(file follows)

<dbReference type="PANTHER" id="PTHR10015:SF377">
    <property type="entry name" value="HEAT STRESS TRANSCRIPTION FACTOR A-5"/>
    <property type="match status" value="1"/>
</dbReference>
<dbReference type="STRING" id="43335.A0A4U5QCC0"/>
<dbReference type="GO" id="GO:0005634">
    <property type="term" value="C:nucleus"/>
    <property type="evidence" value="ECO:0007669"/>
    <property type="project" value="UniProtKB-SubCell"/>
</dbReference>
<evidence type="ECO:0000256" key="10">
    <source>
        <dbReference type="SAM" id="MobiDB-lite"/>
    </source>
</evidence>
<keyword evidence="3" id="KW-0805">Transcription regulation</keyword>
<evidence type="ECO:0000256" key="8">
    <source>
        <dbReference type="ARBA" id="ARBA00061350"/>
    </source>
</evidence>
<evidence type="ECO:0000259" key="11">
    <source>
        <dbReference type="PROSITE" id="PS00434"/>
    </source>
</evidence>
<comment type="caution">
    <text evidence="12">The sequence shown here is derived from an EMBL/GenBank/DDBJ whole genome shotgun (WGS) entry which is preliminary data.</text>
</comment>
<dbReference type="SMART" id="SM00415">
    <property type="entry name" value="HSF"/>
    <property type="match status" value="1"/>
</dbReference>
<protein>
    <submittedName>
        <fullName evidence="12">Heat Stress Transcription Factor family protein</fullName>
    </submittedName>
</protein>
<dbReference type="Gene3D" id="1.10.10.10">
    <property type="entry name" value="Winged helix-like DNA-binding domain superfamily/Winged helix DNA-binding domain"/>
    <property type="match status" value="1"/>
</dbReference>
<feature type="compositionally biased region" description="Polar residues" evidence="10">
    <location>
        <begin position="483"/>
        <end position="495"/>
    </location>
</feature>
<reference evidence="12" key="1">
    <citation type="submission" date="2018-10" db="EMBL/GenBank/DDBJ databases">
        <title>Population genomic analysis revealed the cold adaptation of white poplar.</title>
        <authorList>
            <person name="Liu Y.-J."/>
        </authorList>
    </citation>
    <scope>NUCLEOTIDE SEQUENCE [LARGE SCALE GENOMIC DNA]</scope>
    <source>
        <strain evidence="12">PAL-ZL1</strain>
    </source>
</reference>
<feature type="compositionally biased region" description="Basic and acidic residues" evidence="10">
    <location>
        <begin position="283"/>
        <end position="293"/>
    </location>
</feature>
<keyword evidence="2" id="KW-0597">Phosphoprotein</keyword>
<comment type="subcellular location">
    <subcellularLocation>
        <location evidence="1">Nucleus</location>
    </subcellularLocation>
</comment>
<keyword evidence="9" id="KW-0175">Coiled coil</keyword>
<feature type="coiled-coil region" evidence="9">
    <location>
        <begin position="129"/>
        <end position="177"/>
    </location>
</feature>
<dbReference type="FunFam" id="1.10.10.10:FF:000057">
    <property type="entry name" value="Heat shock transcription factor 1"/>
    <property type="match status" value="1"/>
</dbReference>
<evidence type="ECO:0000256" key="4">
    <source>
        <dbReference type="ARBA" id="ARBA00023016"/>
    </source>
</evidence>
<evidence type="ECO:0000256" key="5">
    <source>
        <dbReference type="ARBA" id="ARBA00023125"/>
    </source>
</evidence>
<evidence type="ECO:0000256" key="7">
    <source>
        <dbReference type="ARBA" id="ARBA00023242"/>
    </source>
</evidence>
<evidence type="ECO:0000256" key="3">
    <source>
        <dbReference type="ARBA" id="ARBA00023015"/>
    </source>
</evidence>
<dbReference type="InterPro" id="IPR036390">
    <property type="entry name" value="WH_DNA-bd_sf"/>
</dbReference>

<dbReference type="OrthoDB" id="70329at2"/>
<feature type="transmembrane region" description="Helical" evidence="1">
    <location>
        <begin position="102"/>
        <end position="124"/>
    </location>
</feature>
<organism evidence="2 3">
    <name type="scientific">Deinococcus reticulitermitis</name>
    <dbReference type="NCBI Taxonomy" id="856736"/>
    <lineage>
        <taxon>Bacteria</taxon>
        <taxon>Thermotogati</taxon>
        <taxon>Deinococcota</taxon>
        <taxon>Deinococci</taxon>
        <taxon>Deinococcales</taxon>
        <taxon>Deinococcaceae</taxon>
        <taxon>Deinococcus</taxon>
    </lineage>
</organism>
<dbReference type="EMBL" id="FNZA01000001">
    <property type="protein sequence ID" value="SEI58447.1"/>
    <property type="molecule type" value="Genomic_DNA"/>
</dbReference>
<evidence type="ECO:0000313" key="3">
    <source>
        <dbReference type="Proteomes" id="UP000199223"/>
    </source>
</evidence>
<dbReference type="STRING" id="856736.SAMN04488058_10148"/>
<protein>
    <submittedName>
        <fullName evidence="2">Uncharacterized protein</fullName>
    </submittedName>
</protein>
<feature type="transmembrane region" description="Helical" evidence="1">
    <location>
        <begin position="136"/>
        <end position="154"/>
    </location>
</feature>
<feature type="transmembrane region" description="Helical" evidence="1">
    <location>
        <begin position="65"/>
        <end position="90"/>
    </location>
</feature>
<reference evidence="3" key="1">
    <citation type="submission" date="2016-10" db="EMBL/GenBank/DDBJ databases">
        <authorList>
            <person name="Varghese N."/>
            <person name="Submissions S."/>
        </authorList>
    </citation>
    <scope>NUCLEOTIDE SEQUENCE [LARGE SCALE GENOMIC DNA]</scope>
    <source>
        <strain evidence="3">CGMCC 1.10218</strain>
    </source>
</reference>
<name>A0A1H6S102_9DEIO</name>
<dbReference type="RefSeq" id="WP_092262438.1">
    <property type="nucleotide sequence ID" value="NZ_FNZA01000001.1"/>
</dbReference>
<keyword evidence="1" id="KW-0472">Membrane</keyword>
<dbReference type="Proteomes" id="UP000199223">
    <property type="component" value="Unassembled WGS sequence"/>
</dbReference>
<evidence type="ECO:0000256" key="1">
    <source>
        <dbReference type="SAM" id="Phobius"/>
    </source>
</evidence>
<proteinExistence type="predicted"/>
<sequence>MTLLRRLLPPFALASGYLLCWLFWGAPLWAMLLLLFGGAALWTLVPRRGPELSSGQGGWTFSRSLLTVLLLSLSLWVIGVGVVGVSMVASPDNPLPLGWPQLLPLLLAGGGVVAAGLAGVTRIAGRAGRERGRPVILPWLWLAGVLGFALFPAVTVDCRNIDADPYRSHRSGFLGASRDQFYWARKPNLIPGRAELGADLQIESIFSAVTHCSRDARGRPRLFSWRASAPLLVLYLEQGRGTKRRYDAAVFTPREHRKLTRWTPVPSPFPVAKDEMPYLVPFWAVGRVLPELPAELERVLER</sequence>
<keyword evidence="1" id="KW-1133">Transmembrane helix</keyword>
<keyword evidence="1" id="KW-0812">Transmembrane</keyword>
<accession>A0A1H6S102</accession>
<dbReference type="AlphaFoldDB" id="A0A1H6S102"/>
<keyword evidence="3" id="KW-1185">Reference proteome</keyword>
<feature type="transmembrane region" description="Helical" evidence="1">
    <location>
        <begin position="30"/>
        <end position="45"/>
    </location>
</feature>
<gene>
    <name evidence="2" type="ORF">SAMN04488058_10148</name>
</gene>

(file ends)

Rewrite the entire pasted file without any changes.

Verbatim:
<dbReference type="PANTHER" id="PTHR10015:SF377">
    <property type="entry name" value="HEAT STRESS TRANSCRIPTION FACTOR A-5"/>
    <property type="match status" value="1"/>
</dbReference>
<dbReference type="STRING" id="43335.A0A4U5QCC0"/>
<dbReference type="GO" id="GO:0005634">
    <property type="term" value="C:nucleus"/>
    <property type="evidence" value="ECO:0007669"/>
    <property type="project" value="UniProtKB-SubCell"/>
</dbReference>
<evidence type="ECO:0000256" key="10">
    <source>
        <dbReference type="SAM" id="MobiDB-lite"/>
    </source>
</evidence>
<keyword evidence="3" id="KW-0805">Transcription regulation</keyword>
<evidence type="ECO:0000256" key="8">
    <source>
        <dbReference type="ARBA" id="ARBA00061350"/>
    </source>
</evidence>
<evidence type="ECO:0000259" key="11">
    <source>
        <dbReference type="PROSITE" id="PS00434"/>
    </source>
</evidence>
<comment type="caution">
    <text evidence="12">The sequence shown here is derived from an EMBL/GenBank/DDBJ whole genome shotgun (WGS) entry which is preliminary data.</text>
</comment>
<dbReference type="SMART" id="SM00415">
    <property type="entry name" value="HSF"/>
    <property type="match status" value="1"/>
</dbReference>
<protein>
    <submittedName>
        <fullName evidence="12">Heat Stress Transcription Factor family protein</fullName>
    </submittedName>
</protein>
<dbReference type="Gene3D" id="1.10.10.10">
    <property type="entry name" value="Winged helix-like DNA-binding domain superfamily/Winged helix DNA-binding domain"/>
    <property type="match status" value="1"/>
</dbReference>
<feature type="compositionally biased region" description="Polar residues" evidence="10">
    <location>
        <begin position="483"/>
        <end position="495"/>
    </location>
</feature>
<reference evidence="12" key="1">
    <citation type="submission" date="2018-10" db="EMBL/GenBank/DDBJ databases">
        <title>Population genomic analysis revealed the cold adaptation of white poplar.</title>
        <authorList>
            <person name="Liu Y.-J."/>
        </authorList>
    </citation>
    <scope>NUCLEOTIDE SEQUENCE [LARGE SCALE GENOMIC DNA]</scope>
    <source>
        <strain evidence="12">PAL-ZL1</strain>
    </source>
</reference>
<feature type="compositionally biased region" description="Basic and acidic residues" evidence="10">
    <location>
        <begin position="283"/>
        <end position="293"/>
    </location>
</feature>
<keyword evidence="2" id="KW-0597">Phosphoprotein</keyword>
<comment type="subcellular location">
    <subcellularLocation>
        <location evidence="1">Nucleus</location>
    </subcellularLocation>
</comment>
<keyword evidence="9" id="KW-0175">Coiled coil</keyword>
<feature type="coiled-coil region" evidence="9">
    <location>
        <begin position="129"/>
        <end position="177"/>
    </location>
</feature>
<dbReference type="FunFam" id="1.10.10.10:FF:000057">
    <property type="entry name" value="Heat shock transcription factor 1"/>
    <property type="match status" value="1"/>
</dbReference>
<evidence type="ECO:0000256" key="4">
    <source>
        <dbReference type="ARBA" id="ARBA00023016"/>
    </source>
</evidence>
<evidence type="ECO:0000256" key="5">
    <source>
        <dbReference type="ARBA" id="ARBA00023125"/>
    </source>
</evidence>
<evidence type="ECO:0000256" key="7">
    <source>
        <dbReference type="ARBA" id="ARBA00023242"/>
    </source>
</evidence>
<evidence type="ECO:0000256" key="3">
    <source>
        <dbReference type="ARBA" id="ARBA00023015"/>
    </source>
</evidence>
<dbReference type="InterPro" id="IPR036390">
    <property type="entry name" value="WH_DNA-bd_sf"/>
</dbReference>

<dbReference type="OrthoDB" id="70329at2"/>
<feature type="transmembrane region" description="Helical" evidence="1">
    <location>
        <begin position="102"/>
        <end position="124"/>
    </location>
</feature>
<organism evidence="2 3">
    <name type="scientific">Deinococcus reticulitermitis</name>
    <dbReference type="NCBI Taxonomy" id="856736"/>
    <lineage>
        <taxon>Bacteria</taxon>
        <taxon>Thermotogati</taxon>
        <taxon>Deinococcota</taxon>
        <taxon>Deinococci</taxon>
        <taxon>Deinococcales</taxon>
        <taxon>Deinococcaceae</taxon>
        <taxon>Deinococcus</taxon>
    </lineage>
</organism>
<dbReference type="EMBL" id="FNZA01000001">
    <property type="protein sequence ID" value="SEI58447.1"/>
    <property type="molecule type" value="Genomic_DNA"/>
</dbReference>
<evidence type="ECO:0000313" key="3">
    <source>
        <dbReference type="Proteomes" id="UP000199223"/>
    </source>
</evidence>
<dbReference type="STRING" id="856736.SAMN04488058_10148"/>
<protein>
    <submittedName>
        <fullName evidence="2">Uncharacterized protein</fullName>
    </submittedName>
</protein>
<feature type="transmembrane region" description="Helical" evidence="1">
    <location>
        <begin position="136"/>
        <end position="154"/>
    </location>
</feature>
<feature type="transmembrane region" description="Helical" evidence="1">
    <location>
        <begin position="65"/>
        <end position="90"/>
    </location>
</feature>
<reference evidence="3" key="1">
    <citation type="submission" date="2016-10" db="EMBL/GenBank/DDBJ databases">
        <authorList>
            <person name="Varghese N."/>
            <person name="Submissions S."/>
        </authorList>
    </citation>
    <scope>NUCLEOTIDE SEQUENCE [LARGE SCALE GENOMIC DNA]</scope>
    <source>
        <strain evidence="3">CGMCC 1.10218</strain>
    </source>
</reference>
<name>A0A1H6S102_9DEIO</name>
<dbReference type="RefSeq" id="WP_092262438.1">
    <property type="nucleotide sequence ID" value="NZ_FNZA01000001.1"/>
</dbReference>
<keyword evidence="1" id="KW-0472">Membrane</keyword>
<dbReference type="Proteomes" id="UP000199223">
    <property type="component" value="Unassembled WGS sequence"/>
</dbReference>
<evidence type="ECO:0000256" key="1">
    <source>
        <dbReference type="SAM" id="Phobius"/>
    </source>
</evidence>
<proteinExistence type="predicted"/>
<sequence>MTLLRRLLPPFALASGYLLCWLFWGAPLWAMLLLLFGGAALWTLVPRRGPELSSGQGGWTFSRSLLTVLLLSLSLWVIGVGVVGVSMVASPDNPLPLGWPQLLPLLLAGGGVVAAGLAGVTRIAGRAGRERGRPVILPWLWLAGVLGFALFPAVTVDCRNIDADPYRSHRSGFLGASRDQFYWARKPNLIPGRAELGADLQIESIFSAVTHCSRDARGRPRLFSWRASAPLLVLYLEQGRGTKRRYDAAVFTPREHRKLTRWTPVPSPFPVAKDEMPYLVPFWAVGRVLPELPAELERVLER</sequence>
<keyword evidence="1" id="KW-1133">Transmembrane helix</keyword>
<keyword evidence="1" id="KW-0812">Transmembrane</keyword>
<accession>A0A1H6S102</accession>
<dbReference type="AlphaFoldDB" id="A0A1H6S102"/>
<keyword evidence="3" id="KW-1185">Reference proteome</keyword>
<feature type="transmembrane region" description="Helical" evidence="1">
    <location>
        <begin position="30"/>
        <end position="45"/>
    </location>
</feature>
<gene>
    <name evidence="2" type="ORF">SAMN04488058_10148</name>
</gene>